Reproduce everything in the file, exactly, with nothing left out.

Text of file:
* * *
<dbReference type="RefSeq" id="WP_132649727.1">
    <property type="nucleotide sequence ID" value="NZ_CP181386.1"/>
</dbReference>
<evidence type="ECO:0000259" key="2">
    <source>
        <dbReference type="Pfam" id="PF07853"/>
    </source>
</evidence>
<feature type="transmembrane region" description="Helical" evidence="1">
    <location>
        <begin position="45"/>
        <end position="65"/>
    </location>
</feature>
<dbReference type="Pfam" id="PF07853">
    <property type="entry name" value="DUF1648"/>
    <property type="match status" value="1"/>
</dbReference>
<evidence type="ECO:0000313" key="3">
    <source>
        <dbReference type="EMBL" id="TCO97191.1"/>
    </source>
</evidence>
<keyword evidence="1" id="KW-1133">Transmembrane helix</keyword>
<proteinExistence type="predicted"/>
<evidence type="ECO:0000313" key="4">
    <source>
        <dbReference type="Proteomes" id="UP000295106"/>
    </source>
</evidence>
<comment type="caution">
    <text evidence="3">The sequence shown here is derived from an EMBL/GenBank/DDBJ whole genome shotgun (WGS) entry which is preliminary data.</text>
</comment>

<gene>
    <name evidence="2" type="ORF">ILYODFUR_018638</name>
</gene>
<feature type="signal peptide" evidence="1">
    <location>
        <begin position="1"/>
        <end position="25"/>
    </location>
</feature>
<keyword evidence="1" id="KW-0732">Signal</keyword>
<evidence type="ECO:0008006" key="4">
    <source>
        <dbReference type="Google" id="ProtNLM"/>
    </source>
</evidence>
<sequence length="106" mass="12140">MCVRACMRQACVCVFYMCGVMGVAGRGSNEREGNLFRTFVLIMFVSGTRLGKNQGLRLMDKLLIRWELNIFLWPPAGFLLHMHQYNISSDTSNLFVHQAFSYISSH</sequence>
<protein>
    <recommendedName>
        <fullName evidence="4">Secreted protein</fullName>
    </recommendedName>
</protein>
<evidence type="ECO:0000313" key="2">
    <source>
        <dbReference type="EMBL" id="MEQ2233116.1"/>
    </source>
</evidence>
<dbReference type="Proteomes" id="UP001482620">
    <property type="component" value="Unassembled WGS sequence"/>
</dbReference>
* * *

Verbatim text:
<dbReference type="RefSeq" id="WP_132649727.1">
    <property type="nucleotide sequence ID" value="NZ_CP181386.1"/>
</dbReference>
<evidence type="ECO:0000259" key="2">
    <source>
        <dbReference type="Pfam" id="PF07853"/>
    </source>
</evidence>
<feature type="transmembrane region" description="Helical" evidence="1">
    <location>
        <begin position="45"/>
        <end position="65"/>
    </location>
</feature>
<dbReference type="Pfam" id="PF07853">
    <property type="entry name" value="DUF1648"/>
    <property type="match status" value="1"/>
</dbReference>
<evidence type="ECO:0000313" key="3">
    <source>
        <dbReference type="EMBL" id="TCO97191.1"/>
    </source>
</evidence>
<keyword evidence="1" id="KW-1133">Transmembrane helix</keyword>
<proteinExistence type="predicted"/>
<evidence type="ECO:0000313" key="4">
    <source>
        <dbReference type="Proteomes" id="UP000295106"/>
    </source>
</evidence>
<comment type="caution">
    <text evidence="3">The sequence shown here is derived from an EMBL/GenBank/DDBJ whole genome shotgun (WGS) entry which is preliminary data.</text>
</comment>

<gene>
    <name evidence="2" type="ORF">ILYODFUR_018638</name>
</gene>
<feature type="signal peptide" evidence="1">
    <location>
        <begin position="1"/>
        <end position="25"/>
    </location>
</feature>
<keyword evidence="1" id="KW-0732">Signal</keyword>
<evidence type="ECO:0008006" key="4">
    <source>
        <dbReference type="Google" id="ProtNLM"/>
    </source>
</evidence>
<sequence length="106" mass="12140">MCVRACMRQACVCVFYMCGVMGVAGRGSNEREGNLFRTFVLIMFVSGTRLGKNQGLRLMDKLLIRWELNIFLWPPAGFLLHMHQYNISSDTSNLFVHQAFSYISSH</sequence>
<protein>
    <recommendedName>
        <fullName evidence="4">Secreted protein</fullName>
    </recommendedName>
</protein>
<evidence type="ECO:0000313" key="2">
    <source>
        <dbReference type="EMBL" id="MEQ2233116.1"/>
    </source>
</evidence>
<dbReference type="Proteomes" id="UP001482620">
    <property type="component" value="Unassembled WGS sequence"/>
</dbReference>